FEWER children than ever before are ending up behind bars – but youngsters in Blackpool are still finding themselves on the wrong side of the law.
A new report has shown the number of youngsters being arrested in the county has plummeted, with half as many children ending up in cells last year than in 2008.
But the figure still stands at an average of 105 a week, and in the last month alone children across Blackpool have been in trouble with the law for incidents ranging from tyre slashings to flashings.
A 17-year-old was charged after dozens of tyres were slashed in the Normoss area, a 16-year-old pleaded guilty last month to aggravated vehicle taking after problems with moped thefts on the Mereside estate and a 15-year-old was arrested last week after two children were flashed in Layton cemetery.
And just yesterday The Gazette revealed a thief as young as 10 had stolen £1,500 from a convenience store after breaking into the safe.
But Lancashire Police said age is not a factor in who they arrest if they are responsible for a crime.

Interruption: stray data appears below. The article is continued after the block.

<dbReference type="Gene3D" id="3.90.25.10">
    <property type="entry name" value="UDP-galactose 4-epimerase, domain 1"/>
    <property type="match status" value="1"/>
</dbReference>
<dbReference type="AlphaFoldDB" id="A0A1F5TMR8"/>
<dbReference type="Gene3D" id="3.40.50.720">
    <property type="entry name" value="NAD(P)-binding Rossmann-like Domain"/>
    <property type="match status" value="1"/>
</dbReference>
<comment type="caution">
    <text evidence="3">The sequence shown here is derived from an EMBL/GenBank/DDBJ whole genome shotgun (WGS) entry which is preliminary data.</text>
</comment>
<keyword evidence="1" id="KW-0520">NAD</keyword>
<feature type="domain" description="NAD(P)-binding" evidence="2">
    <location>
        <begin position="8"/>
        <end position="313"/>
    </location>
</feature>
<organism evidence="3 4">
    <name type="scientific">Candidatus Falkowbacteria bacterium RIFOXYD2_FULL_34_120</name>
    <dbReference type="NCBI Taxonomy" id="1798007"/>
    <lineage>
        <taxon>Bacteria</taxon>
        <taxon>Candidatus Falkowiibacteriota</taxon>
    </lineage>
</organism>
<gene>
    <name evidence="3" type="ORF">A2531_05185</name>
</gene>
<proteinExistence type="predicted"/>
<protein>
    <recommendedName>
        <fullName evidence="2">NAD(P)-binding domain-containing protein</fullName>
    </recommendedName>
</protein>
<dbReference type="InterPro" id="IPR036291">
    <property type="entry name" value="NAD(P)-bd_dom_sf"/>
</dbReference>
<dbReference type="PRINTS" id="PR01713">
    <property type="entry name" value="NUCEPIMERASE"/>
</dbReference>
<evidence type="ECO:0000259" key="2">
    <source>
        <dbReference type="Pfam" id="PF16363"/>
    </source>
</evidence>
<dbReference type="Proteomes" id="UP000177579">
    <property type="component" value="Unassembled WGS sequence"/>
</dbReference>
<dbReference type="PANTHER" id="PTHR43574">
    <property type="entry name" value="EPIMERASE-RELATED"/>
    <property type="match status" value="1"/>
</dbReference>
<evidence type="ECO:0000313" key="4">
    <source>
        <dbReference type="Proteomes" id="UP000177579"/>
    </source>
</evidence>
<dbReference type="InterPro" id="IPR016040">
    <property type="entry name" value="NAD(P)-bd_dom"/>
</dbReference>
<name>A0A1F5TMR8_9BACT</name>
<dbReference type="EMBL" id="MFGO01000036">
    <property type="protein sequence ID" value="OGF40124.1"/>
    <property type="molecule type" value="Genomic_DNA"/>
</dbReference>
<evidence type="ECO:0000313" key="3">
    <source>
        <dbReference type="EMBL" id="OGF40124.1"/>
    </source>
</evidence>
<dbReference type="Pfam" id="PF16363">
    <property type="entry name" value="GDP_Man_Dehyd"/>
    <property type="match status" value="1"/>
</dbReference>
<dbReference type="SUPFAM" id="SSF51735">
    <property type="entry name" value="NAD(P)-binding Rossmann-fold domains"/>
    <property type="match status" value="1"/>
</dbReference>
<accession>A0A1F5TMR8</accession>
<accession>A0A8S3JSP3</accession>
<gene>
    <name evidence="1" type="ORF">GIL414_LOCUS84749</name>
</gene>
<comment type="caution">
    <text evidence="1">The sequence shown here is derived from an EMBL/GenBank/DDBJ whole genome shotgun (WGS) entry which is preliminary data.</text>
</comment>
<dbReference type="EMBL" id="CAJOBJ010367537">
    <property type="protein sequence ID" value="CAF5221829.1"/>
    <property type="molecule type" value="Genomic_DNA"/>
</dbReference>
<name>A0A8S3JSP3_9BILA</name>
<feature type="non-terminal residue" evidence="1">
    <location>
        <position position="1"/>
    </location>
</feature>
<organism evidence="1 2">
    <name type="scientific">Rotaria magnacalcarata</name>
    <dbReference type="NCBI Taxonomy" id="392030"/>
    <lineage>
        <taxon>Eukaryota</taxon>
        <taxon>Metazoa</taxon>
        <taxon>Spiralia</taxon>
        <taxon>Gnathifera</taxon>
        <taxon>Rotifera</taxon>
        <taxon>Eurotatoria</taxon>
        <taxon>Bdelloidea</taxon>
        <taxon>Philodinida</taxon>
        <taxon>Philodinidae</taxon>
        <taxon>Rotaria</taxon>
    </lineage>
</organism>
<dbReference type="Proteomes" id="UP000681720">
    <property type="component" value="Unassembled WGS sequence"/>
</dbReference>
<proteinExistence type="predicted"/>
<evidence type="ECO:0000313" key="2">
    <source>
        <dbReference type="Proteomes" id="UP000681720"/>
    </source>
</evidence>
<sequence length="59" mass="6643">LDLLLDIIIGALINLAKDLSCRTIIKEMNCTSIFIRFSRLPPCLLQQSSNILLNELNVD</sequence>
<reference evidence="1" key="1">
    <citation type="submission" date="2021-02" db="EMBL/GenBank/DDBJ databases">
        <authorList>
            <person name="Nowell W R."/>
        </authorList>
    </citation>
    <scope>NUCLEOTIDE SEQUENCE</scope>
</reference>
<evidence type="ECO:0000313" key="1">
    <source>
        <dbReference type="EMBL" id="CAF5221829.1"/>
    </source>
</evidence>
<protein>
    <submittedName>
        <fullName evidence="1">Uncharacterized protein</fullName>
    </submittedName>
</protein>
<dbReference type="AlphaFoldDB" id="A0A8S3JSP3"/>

A spokesman for the force added: “As with adults, detention of children in custody is authorised for a number of reasons, including to further a criminal investigation, to uncover the identity of any suspects or because the disappearance of that person would hinder any prosecution.
“The rules for the detention of suspects are set down in law and on every occasion must be authorised by a custody officer.
“Detentions of both children and adults in police custody are reviewed regularly to ensure that they are being held in accordance with the law and not for any longer than required for police investigations.”
In 2011 Lancashire’s officers made 5,476 arrests of boys and girls aged 17 and under.
Overall, the number of arrests has dropped each year since 2008, when 11,115 children were arrested.
And Frances Crook, chief executive of the Howard League for Penal Reform, which is campaigning to reduce child arrests, said: “It is very pleasing to see that Lancashire Police is arresting fewer children than it has in the past.
“I hope this trend continues.
“Children who get into trouble are more often than not just being challenging teenagers and how we respond to this nuisance behaviour could make a difference for the rest of their lives.
“An arrest can blight a life and lead to a criminal record for just being naughty. “The positive change in policing children will release resources to deal with real crimes.
“Only a handful of children are involved in more serious incidents and they usually suffer from neglect, abuse or mental health issues. A commitment to public safety means treating them as vulnerable children and making sure they get the help they need to mature into law-abiding citizens.”